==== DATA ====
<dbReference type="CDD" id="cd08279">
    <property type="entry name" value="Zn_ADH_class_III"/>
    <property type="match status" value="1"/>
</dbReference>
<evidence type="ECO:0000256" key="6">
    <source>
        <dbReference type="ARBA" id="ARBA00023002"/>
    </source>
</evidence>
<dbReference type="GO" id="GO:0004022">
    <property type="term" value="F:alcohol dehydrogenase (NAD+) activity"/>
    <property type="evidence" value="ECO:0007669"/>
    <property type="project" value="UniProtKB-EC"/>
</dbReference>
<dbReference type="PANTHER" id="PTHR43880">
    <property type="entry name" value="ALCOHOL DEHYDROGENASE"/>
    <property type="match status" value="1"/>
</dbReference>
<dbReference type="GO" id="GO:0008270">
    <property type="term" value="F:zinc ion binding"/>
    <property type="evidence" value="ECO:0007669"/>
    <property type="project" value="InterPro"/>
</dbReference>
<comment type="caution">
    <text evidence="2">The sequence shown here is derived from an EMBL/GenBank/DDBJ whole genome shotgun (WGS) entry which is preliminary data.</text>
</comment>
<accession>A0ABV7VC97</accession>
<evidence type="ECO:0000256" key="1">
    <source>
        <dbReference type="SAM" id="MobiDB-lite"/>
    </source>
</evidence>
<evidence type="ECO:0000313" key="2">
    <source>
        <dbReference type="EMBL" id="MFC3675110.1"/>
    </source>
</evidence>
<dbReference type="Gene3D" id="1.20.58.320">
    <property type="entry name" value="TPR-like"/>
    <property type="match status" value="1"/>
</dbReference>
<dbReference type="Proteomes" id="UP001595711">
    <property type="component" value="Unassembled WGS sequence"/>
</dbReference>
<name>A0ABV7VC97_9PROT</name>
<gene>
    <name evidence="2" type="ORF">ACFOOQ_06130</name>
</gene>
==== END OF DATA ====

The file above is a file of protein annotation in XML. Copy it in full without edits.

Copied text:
<dbReference type="CDD" id="cd08279">
    <property type="entry name" value="Zn_ADH_class_III"/>
    <property type="match status" value="1"/>
</dbReference>
<evidence type="ECO:0000256" key="6">
    <source>
        <dbReference type="ARBA" id="ARBA00023002"/>
    </source>
</evidence>
<dbReference type="GO" id="GO:0004022">
    <property type="term" value="F:alcohol dehydrogenase (NAD+) activity"/>
    <property type="evidence" value="ECO:0007669"/>
    <property type="project" value="UniProtKB-EC"/>
</dbReference>
<dbReference type="PANTHER" id="PTHR43880">
    <property type="entry name" value="ALCOHOL DEHYDROGENASE"/>
    <property type="match status" value="1"/>
</dbReference>
<dbReference type="GO" id="GO:0008270">
    <property type="term" value="F:zinc ion binding"/>
    <property type="evidence" value="ECO:0007669"/>
    <property type="project" value="InterPro"/>
</dbReference>
<comment type="caution">
    <text evidence="2">The sequence shown here is derived from an EMBL/GenBank/DDBJ whole genome shotgun (WGS) entry which is preliminary data.</text>
</comment>
<accession>A0ABV7VC97</accession>
<evidence type="ECO:0000256" key="1">
    <source>
        <dbReference type="SAM" id="MobiDB-lite"/>
    </source>
</evidence>
<evidence type="ECO:0000313" key="2">
    <source>
        <dbReference type="EMBL" id="MFC3675110.1"/>
    </source>
</evidence>
<dbReference type="Gene3D" id="1.20.58.320">
    <property type="entry name" value="TPR-like"/>
    <property type="match status" value="1"/>
</dbReference>
<dbReference type="Proteomes" id="UP001595711">
    <property type="component" value="Unassembled WGS sequence"/>
</dbReference>
<name>A0ABV7VC97_9PROT</name>
<gene>
    <name evidence="2" type="ORF">ACFOOQ_06130</name>
</gene>